T has been ready to do some hiking on his own for awhile now, but when we bring the big pack along “just in case”, he tends to ask for a ride after about a quarter mile, and has little interest in walking himself after that. I asked T what he would like to see on his hike and he exclaimed “waterfall!”. Another sunny spot in the forecast was coming up, so I found a kid-friendly hike that we were hoping he could do at least half of himself. It was short and easy enough that we could do shoulder rides if he wasn’t feeling it. The Northwest Timber Trail looked like an appropriate hike, but there weren’t many recent trip reports on it so we went in expecting to be flexible.
If you’ve spent any time looking for more information on hiking with babies and small children, you’ve probably come across an organization called Hike It Baby. Hike It Baby is a non-profit that helps parents and caretakers find like-minded people to do outdoor activities with, along with their children. “Raising a generation to love the outdoors” is one of their mottos and so far, I’ve found the meetups to be friendly and welcoming. I’ve been to a few “coffee strolls”, where we pushed strollers through parks to grab coffee together, a carrier hike where myself and the other moms packed our toddlers and babies out on the trail, and one adults-only outdoor yoga session. Unfortunately, my second pregnancy slowed me way down. I feel like I napped away the entire summer of 2016 (like seriously, I can hardly remember anything about it other than looking at some houses).
So this year, I’m back to participate in the Hike it Baby 30 challenge.
Twin Falls is the type of hike you often see recommended when someone is searching for a kid-friendly trail, or have friends visiting who want to see a bit of Washington outdoors. I kept meaning to check it out when T was a bit younger, but never made it out. I’ve also heard it can be crowded on weekends, which can be less than ideal with a toddler who wants to frequently stop and inspect ferns. When this week’s weather forecast called for sun, the NW finally answered with blue skies. I figured there was no better time to try this hike than an early spring weekday.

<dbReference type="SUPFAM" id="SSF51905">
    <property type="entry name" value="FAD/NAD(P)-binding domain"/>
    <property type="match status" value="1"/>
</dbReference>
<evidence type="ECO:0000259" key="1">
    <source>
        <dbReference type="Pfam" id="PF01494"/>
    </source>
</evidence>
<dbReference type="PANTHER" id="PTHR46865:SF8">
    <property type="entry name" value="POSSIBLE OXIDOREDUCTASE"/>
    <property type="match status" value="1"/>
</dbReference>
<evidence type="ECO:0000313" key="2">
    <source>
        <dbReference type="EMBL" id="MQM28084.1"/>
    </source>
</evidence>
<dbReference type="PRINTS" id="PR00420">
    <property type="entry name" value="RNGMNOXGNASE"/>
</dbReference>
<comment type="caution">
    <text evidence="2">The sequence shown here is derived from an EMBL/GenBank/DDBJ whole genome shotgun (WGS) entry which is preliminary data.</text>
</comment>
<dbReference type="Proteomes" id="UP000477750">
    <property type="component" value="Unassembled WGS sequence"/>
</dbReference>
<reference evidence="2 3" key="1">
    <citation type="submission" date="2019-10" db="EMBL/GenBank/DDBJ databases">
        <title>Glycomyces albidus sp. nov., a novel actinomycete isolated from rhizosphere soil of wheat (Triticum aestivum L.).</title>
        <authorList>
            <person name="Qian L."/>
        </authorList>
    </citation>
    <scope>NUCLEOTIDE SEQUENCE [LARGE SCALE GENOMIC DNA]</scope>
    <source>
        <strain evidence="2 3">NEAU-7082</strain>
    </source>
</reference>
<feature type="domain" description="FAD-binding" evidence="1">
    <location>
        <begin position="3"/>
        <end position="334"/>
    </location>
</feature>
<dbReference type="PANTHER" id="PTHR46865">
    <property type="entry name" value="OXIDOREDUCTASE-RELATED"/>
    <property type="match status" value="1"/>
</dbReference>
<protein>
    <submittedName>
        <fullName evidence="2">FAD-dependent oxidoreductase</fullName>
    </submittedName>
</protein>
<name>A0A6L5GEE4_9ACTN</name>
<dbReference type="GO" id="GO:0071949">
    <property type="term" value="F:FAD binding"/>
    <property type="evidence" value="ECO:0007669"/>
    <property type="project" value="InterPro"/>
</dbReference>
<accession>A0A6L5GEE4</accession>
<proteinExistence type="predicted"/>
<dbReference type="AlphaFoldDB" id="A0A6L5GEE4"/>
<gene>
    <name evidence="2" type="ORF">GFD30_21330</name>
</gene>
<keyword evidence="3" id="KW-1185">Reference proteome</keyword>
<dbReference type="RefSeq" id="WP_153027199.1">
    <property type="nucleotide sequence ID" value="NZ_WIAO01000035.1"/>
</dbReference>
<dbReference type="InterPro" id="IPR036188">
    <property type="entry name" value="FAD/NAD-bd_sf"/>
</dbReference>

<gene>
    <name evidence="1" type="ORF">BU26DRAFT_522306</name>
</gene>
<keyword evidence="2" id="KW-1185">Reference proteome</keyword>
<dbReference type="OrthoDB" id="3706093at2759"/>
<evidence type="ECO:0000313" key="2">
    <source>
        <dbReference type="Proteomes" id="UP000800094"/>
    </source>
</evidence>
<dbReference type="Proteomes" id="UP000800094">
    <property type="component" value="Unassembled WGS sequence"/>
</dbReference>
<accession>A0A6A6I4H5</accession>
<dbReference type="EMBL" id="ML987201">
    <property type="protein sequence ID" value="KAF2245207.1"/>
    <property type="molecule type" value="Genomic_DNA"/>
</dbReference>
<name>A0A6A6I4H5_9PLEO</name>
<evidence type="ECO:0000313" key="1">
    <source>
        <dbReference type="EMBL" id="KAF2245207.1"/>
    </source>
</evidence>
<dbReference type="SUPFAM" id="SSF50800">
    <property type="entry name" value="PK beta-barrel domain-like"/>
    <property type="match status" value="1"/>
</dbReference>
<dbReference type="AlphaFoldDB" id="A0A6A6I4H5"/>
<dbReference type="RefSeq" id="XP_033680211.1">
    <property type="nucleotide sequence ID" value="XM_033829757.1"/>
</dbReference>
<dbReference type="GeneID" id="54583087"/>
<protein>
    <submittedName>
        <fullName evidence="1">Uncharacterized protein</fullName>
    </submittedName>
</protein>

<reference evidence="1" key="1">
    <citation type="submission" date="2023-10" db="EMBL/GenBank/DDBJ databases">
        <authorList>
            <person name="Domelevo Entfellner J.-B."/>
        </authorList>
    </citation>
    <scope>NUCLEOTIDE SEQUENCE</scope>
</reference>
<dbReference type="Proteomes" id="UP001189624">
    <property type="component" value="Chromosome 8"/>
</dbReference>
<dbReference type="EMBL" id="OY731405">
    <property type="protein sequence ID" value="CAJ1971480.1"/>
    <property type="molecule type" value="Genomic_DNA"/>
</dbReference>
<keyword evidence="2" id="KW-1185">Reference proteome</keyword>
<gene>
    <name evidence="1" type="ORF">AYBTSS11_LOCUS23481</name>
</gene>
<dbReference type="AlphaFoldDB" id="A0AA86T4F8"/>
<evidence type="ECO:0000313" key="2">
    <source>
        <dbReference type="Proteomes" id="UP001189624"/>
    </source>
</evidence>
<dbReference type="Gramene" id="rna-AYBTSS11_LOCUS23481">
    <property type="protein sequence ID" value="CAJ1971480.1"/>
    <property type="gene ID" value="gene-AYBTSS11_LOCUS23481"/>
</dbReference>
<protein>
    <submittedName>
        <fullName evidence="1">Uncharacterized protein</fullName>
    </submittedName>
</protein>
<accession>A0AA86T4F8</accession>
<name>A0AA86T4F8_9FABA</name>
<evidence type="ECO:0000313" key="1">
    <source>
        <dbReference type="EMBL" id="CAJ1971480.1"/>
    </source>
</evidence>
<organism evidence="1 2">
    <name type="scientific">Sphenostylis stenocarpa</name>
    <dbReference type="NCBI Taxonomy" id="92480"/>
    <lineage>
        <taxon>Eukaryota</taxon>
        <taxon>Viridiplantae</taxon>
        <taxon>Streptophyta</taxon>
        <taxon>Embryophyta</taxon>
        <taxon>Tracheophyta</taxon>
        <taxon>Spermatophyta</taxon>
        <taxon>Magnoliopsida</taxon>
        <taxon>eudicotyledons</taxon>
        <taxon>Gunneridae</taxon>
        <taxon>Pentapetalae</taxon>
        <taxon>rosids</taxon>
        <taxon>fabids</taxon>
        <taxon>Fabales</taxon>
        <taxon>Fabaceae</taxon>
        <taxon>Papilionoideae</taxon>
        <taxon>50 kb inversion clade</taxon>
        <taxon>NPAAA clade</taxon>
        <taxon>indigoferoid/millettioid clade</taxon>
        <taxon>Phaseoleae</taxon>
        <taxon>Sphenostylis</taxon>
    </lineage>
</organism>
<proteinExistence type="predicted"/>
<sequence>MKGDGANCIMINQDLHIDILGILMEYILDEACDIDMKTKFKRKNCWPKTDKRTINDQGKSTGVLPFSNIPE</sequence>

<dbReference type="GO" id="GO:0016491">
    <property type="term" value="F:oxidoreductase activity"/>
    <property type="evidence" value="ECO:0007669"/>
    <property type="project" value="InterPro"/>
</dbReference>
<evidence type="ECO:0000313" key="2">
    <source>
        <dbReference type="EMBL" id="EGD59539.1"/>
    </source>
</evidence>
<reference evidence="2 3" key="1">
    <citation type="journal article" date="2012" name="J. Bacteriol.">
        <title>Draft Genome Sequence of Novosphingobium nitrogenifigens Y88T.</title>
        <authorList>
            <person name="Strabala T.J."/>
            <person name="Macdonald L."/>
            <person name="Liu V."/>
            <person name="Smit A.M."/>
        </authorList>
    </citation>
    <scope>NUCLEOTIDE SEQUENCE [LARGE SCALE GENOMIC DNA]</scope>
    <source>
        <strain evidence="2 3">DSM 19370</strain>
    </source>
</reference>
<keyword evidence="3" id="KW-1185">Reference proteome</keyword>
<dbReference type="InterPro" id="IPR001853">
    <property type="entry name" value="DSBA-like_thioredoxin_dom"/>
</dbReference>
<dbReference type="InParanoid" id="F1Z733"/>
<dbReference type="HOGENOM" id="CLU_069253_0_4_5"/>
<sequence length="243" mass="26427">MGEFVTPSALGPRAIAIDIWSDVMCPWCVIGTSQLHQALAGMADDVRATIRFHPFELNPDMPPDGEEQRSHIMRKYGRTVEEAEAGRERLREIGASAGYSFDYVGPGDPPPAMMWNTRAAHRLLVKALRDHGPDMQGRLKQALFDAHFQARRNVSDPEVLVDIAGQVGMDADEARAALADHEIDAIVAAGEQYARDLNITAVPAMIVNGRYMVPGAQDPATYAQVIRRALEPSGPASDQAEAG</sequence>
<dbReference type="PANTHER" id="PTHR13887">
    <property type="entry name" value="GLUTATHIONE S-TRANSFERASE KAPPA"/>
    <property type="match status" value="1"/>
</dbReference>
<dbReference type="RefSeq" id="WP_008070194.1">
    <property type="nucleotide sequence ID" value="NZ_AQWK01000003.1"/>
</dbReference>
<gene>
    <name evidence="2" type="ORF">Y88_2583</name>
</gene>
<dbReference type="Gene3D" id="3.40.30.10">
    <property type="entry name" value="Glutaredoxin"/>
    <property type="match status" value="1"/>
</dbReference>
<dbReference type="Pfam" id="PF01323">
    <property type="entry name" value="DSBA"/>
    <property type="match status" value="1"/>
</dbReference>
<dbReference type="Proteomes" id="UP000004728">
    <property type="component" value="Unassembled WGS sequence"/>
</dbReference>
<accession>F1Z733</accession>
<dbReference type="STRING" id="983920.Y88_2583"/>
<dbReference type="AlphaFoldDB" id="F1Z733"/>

It has been a rough winter in the Pacific Northwest. Where we usually get misted with rain for weeks on end, we’ve instead received a regular dusting (or in some cases, dumping) of snow. Unless you have the right gear, getting outdoors with a toddler when it’s cold and wet is sometimes difficult. T has hit the age where he isn’t particularly tolerant of being chilly or uncomfortable. He is also at that inbetween stage of adventuring where he wants to be down on his own two feet a lot, but also wants to be carried sometimes. I spent most of this winter very pregnant, so carrying was out for me. Now that the baby is here and has some weeks of being out in the world under his belt, we are trying to get some hiking in before Justin’s parental leave ends.